I always wanted to merge my own crappy tool for configuration management with the code from the Kolab Server. But a kind anonymous voice answered to the blog post linked in the previous setence, telling me that this is a stupid idea and I should use puppet. He was right.

So I'm establishing the Kolab2/Gentoo groupware server configuration based on puppet at the moment. As this includes generating some Gentoo specific modules for puppet it is now time to stop the introductory words and get down to some puppet code.

Installing packages for generic distributions

In order to tell puppet that you wish to have a single package installed you would use a construct like this:

package { openldap:
  ensure   => 'latest',

This works fine on most distributions but on Gentoo you might ask about support for use flags, keywords and masking.

Installing packages on Gentoo

My solution is the puppet module os_gentoo.

This module is mainly concerned with management of the files/directories you find at /etc/portage/package.* in your Gentoo system. In order for puppet to manage these paths it makes sense to convert these into directories.

The module provides four central parts:

  1. Backup of the original contents of /etc/portage/package.* if these were files.
  2. Converting the paths into directories.
  3. Restoring the original file contents as /etc/portage/package.*/package.*.original.
  4. Providing functions to easily manage use flags, keywords and masking for other packages.

Backup of /etc/portage/package.*

If the user managed /etc/portage/package.* as files we need to grab the content and store it. Puppet provides the file() function for that but that function will fail if it sees a directory. So we need to determine if the path already is a directory. We need to write some ruby code at this point and create a new fact:

# Determine if these are regular files
package_use = '/etc/portage/package.use'
Facter.add('use_isfile') do
  setcode do
    if FileTest.file?(package_use)


Facts are little pieces of system information that puppet determines automatically using the tool dev-ruby/facter. The code given above checks if /etc/portage/package.use is a file and places that information in the variable use_isfile. We will shortly meet that variable again.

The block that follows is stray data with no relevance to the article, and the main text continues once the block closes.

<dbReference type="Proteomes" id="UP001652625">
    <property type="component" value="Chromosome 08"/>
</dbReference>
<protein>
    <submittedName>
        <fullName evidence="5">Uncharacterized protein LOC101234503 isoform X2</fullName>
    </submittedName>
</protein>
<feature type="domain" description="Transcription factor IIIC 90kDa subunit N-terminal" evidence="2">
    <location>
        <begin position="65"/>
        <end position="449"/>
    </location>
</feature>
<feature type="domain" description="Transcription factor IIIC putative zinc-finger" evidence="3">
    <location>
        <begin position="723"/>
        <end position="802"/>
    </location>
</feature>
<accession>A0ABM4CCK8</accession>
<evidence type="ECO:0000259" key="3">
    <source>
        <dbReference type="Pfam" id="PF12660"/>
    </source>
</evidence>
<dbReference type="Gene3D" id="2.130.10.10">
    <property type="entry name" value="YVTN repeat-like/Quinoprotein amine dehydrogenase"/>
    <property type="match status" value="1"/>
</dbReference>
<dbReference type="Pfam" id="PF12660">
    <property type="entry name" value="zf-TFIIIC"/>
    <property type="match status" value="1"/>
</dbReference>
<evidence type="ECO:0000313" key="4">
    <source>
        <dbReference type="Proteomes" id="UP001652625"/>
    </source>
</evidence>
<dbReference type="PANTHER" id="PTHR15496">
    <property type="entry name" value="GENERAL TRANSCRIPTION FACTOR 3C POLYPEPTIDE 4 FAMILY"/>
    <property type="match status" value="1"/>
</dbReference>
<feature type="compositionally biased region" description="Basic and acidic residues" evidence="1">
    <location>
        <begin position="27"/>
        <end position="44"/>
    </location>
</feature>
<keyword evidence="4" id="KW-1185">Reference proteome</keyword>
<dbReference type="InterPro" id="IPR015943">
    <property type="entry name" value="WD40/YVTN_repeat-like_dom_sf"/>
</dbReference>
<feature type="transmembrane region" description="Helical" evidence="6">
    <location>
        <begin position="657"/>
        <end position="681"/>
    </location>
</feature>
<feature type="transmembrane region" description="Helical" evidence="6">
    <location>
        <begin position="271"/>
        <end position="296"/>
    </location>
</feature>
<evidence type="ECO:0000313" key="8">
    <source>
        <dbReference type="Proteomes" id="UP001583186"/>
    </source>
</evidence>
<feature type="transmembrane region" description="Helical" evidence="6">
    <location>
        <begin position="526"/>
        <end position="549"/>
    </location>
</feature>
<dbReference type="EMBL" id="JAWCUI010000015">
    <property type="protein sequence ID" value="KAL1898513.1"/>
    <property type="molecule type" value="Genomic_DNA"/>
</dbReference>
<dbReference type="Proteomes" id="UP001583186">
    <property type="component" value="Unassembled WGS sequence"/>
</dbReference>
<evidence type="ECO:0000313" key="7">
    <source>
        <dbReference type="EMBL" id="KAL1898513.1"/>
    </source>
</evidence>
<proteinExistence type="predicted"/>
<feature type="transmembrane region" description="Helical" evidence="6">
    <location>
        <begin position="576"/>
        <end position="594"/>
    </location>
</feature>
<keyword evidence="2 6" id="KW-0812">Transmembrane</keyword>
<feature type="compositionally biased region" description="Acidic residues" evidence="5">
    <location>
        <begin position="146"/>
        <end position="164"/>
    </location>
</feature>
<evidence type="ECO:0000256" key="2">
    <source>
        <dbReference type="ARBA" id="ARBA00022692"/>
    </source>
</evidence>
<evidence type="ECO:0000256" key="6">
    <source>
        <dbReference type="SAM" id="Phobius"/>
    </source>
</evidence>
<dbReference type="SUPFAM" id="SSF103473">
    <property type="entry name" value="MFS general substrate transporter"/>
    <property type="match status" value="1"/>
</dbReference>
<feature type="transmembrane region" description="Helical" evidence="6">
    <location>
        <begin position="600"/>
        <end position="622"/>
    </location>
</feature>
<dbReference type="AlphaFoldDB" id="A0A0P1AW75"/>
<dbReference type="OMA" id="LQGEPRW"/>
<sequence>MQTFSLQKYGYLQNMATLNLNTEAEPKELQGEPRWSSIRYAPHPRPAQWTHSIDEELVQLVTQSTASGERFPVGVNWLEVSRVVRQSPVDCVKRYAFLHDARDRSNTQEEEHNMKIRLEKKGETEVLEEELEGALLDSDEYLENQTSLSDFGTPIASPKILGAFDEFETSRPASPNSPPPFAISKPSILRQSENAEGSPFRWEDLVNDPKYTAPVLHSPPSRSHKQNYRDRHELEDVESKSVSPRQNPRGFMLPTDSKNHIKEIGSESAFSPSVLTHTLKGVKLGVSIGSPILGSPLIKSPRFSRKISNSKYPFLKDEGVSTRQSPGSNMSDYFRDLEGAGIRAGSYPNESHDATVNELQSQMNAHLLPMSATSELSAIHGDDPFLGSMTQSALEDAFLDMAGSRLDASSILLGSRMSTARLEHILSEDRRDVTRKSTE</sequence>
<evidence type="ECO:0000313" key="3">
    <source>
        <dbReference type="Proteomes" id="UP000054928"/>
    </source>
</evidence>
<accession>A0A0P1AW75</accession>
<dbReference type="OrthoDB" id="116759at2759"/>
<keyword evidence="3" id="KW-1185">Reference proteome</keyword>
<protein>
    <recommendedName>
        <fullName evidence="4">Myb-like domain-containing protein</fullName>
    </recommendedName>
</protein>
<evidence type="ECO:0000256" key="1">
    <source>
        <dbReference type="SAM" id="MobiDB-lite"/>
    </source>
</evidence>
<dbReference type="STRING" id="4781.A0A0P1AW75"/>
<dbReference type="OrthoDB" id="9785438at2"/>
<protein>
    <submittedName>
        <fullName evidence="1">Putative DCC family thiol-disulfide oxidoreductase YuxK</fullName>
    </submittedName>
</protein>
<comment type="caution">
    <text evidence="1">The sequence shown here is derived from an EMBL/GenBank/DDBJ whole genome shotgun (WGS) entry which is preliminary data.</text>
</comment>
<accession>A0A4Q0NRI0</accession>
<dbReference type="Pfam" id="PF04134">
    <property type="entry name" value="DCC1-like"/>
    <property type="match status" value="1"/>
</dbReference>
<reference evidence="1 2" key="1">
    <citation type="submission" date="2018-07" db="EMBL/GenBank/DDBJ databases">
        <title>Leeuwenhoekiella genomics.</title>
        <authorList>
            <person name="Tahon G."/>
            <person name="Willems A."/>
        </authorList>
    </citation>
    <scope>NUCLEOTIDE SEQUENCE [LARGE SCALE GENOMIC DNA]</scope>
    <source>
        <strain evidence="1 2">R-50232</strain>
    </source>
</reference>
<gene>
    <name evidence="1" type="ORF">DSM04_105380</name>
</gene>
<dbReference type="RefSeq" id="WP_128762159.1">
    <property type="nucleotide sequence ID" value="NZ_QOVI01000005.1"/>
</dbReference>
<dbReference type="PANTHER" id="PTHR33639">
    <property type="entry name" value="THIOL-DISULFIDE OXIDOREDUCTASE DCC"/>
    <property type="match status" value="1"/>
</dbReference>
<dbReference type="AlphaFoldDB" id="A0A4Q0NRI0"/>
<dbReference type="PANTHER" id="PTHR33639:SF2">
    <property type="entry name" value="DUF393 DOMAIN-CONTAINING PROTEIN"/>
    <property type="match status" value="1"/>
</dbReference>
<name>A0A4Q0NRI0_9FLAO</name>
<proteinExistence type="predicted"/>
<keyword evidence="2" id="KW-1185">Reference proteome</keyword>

This fact is something we store as a plugin at os_gentoo/plugins/facter/portage_dirs.rb within the module.

The code actually performing the backup is packaged in a puppet class:

# Class gentoo::etc::portage::backup
# Stores user settings in the /etc/portage/package.* files.
# @author Gunnar Wrobel 
# @version 1.0
# @package os_gentoo
class gentoo::etc::portage::backup
  if $use_isfile {
    $use = file('/etc/portage/package.use')
  } else {
    $use = false
  if $keywords_isfile {
    $keywords = file('/etc/portage/package.keywords')
  } else {
    $keywords = false
  if $mask_isfile {
    $mask = file('/etc/portage/package.mask')
  } else {
    $mask = false
  if $unmask_isfile {
    $unmask = file('/etc/portage/package.unmask')
  } else {
    $unmask = false

Here we meet the variables again. In case $use_isfile is true the file contents will be parsed into $use. Otherwise the variable is set to false. We return to our backup two sections further down.

Converting /etc/portage/package.* into directories

Now that we have saved the file contents we can safely convert the files into directories. Puppet would not destroy the original files but instead store them in an archive. But recovering them from there would be cumbersome for the user. Automating the conversion seems to be a better solution.

Requiring a path to be a directory is easy in puppet:

# Class gentoo::etc::portage
# Ensure that all /etc/portage/package.* locations are actually
# handled as directories. This allows to easily manage the package
# specific settings for Gentoo.
# @author Gunnar Wrobel 
# @version 1.0
# @package os_gentoo